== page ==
Cubbie Nation to Mark McGwire: LIAR!

Damen JacksonCorrespondent IJanuary 12, 2010

ST. LOUIS - SEPTEMBER 30:  Former St. Louis Cardinal Mark McGwire greets the fans before he changes the number on the countdown clock for the number of regular season games remaining on September 30, 2005 at Busch Stadium in St. Louis, Missouri. The new Busch Stadium is being built next to the current stadium.  (Photo by Elsa/Getty Images).
Elsa/Getty Images

In what was generally regarded as sports' worst kept secret—worse than the fact that Milton Bradley is an ass, Gilbert Arenas is crazy, and Brett Favre may be the NFL's biggest narcissist—Mark McGwire announced formally Monday that he did, in fact, use steroids early and often throughout his career.

McGwire was good enough to sit down for the MLB Network's Bob Costas for a follow-up interview last night that one could only be described as ludicrous.

"I wish that I had never played in that era. I wish there was drug testing."

Sure buddy, we believe you. Never mind the fact that McGwire fully acknowledges that his injuries suffered through the early '90s would have forced him into retirement by 1996 otherwise, sans not only international fame but the roughly $55 million earned from baseball from 1996-2001.

Mark also believes that not only was his use of steroids in such low doses that they provided little strength benefit, arguing they provided no edge in power, but that he didn't even regard it as cheating—technically, he's right, although it was certainly illegal.

When asked by Costas whether he would have achieved such lofty power numbers without the use of steroids, and to a much lesser extent HGH, he says, "Absolutely."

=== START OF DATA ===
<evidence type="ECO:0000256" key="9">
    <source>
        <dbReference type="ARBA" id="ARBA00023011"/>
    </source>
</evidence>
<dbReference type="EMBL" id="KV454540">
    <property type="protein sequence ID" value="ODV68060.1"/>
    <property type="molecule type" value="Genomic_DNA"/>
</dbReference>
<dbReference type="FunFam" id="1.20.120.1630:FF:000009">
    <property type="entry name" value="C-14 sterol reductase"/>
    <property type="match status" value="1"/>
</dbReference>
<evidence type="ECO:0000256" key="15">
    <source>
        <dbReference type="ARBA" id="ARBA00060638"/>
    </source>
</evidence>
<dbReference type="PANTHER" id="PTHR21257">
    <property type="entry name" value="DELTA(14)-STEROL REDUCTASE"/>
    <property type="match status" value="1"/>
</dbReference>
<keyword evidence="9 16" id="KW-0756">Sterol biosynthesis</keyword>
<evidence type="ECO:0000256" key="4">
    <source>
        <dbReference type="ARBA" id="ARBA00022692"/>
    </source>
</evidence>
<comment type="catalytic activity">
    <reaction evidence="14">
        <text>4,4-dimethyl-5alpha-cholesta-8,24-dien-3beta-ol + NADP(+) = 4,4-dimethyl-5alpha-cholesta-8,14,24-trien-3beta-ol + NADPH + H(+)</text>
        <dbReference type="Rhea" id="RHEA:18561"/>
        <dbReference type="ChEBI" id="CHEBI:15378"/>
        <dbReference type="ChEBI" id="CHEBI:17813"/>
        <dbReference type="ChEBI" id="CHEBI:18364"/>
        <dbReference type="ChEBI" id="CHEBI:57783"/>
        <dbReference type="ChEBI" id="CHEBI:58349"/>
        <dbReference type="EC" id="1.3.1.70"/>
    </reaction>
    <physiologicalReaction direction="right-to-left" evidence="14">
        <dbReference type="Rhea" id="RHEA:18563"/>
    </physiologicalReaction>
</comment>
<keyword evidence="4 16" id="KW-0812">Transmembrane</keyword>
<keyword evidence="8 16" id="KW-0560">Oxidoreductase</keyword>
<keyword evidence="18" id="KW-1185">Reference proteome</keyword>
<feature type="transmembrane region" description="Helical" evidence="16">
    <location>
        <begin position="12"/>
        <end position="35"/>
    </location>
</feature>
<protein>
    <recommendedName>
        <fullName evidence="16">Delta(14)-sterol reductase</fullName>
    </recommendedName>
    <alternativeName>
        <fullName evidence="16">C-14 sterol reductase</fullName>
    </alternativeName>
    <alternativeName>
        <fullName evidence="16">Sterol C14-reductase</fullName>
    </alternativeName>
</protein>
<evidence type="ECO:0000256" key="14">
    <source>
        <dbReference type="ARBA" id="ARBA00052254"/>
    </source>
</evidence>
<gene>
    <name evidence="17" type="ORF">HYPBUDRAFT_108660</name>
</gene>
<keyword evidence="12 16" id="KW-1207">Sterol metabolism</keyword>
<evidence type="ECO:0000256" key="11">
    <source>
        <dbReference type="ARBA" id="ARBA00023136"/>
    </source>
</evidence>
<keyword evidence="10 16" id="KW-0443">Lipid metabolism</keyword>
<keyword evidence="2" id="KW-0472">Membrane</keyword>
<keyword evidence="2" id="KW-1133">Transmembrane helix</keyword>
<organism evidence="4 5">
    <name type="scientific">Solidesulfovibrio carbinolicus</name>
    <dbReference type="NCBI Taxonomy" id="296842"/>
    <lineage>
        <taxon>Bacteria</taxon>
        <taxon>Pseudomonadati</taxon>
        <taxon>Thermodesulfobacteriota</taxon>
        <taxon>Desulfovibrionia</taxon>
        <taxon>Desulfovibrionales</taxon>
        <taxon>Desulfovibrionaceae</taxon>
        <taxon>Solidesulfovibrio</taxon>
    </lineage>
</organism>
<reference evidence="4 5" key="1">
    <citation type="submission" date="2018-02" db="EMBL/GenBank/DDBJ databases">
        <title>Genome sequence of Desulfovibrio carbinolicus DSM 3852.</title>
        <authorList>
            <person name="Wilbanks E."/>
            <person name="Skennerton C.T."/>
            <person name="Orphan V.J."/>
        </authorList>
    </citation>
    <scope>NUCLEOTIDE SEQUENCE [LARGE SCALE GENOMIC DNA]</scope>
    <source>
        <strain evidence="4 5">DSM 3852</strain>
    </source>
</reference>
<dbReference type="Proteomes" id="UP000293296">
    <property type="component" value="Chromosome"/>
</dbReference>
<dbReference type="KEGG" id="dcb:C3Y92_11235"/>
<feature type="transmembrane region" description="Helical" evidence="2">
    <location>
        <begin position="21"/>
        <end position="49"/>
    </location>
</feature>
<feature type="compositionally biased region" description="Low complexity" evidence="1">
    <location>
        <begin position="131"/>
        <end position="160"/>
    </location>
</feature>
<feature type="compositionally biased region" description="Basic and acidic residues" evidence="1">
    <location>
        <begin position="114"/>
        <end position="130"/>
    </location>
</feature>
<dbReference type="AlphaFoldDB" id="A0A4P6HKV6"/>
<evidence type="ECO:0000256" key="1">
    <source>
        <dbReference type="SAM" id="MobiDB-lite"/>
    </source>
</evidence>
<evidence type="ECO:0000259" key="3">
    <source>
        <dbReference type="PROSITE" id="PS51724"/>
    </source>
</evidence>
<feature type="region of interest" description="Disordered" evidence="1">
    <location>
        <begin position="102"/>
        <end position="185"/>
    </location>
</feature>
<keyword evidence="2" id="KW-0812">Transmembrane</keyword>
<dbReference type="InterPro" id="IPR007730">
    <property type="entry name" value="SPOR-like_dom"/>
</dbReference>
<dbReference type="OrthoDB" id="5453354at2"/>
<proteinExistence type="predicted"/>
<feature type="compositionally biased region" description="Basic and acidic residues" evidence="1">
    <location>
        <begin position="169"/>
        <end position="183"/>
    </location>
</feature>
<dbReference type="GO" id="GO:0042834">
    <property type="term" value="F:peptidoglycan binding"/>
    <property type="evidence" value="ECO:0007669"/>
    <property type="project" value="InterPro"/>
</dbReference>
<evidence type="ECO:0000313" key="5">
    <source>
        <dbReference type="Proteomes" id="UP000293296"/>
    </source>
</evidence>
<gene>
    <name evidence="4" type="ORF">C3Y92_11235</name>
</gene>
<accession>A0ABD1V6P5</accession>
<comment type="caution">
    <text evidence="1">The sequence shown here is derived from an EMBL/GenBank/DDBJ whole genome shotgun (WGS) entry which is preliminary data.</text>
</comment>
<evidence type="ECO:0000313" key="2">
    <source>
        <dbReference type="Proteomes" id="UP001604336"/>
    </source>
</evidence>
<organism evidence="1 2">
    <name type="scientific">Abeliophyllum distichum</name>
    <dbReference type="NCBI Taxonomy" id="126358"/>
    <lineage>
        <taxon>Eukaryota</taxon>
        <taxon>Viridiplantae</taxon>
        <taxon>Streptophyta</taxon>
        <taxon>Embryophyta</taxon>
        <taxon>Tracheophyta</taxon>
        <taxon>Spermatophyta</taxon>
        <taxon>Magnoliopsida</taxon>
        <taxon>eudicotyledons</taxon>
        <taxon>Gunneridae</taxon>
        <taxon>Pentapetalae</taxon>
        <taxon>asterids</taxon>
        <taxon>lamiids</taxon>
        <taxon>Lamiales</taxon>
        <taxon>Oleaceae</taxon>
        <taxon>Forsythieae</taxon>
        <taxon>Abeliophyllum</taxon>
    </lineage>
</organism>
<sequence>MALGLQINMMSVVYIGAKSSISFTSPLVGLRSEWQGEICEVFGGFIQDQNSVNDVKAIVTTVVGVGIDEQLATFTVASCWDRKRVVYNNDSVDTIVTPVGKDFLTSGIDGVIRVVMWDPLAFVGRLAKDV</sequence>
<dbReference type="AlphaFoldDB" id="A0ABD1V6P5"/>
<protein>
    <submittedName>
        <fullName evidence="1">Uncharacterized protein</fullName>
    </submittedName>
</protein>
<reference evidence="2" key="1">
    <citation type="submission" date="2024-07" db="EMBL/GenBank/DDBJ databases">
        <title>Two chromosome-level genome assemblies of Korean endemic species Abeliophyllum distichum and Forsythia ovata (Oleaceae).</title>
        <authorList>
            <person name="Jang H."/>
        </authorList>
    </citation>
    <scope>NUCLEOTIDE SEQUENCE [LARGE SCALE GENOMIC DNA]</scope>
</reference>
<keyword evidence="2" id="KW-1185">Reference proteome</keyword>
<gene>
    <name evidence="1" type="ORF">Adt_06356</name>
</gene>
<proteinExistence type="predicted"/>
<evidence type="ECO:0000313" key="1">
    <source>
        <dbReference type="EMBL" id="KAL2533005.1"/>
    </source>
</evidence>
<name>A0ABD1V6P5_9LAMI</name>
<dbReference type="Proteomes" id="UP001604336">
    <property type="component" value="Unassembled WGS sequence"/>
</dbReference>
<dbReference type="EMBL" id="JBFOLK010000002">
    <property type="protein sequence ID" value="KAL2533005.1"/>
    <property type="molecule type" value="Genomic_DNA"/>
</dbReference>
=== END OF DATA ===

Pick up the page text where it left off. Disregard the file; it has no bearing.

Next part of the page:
Evidently, the subtle nuance of intent and consequence seems to be lost on him, or at least he hopes that it's lost on you.

Even if you can accept that his use of illegal drugs was for health and recovery reasons only, you can't simply ignore the fact that side effects are extra strength, better bat speed, quicker recovery from workouts—allowing him to become even stronger—and the ability to get on the field at all. Well, you can if you're McGwire.

Read the transcripts, or even better, watch the video. While you're doing that, let me ask a few rhetorical questions.

At what point is Congress going to step in and put a major league player in jail, if not for perjury, then certainly obstruction of justice? Rafael Palmeiro? Liar. Miguel Tejada? Liar. Roger Clemens? Liar. Mark McGwire, borderline obstruction, if not outright liar.

I'll do you one better. What did the Cardinals know, and when did they know it? Suspicious that McGwire was offered employment by the organization now, given Mark's obvious desire to reenter the game. More so that the statute of limitations for the use of illegal drugs and, wait for it...perjury is five years.

Want to guess what anniversary date is coming up just before the start of the baseball season? Yeah, exactly. Is it out of the realm of possibility that the Cardinals were fully aware, or at least Tony La Russa, and planned this course of action well in advance yesterday?

The biggest question of all? How, in a situation that even Mark acknowledges as widespread use of PEDs throughout baseball, can he sit straight-faced and tell us that none of his family knew before yesterday? Or his coaches? Or his teammates? And that he never even heard the matter discussed in the clubhouse in his 17-year career?

If McGwire would like the acceptance and forgiveness of fans, in addition to the already given wink and nod from the baseball crowd, then here's an idea. Make yourself available for more formal lines of questioning and be frank with the public, instead of this shameful and transparent attempt to pee in our ears and tell us it's raining.

McGwire cried not once but twice during his interview with Costas, shamed by the embarrassment caused to his friends and family. I cry too, but for baseball—and for fans who gave their dollars, loyalty, and hearts to puffed-up, homer-happy figures of our imagination from the '90s who were merely manifestations of a bioengineering lab and a too-smooth MLB marketing department.

Hall of Fame? Please. You could make a better case for his pharmacist.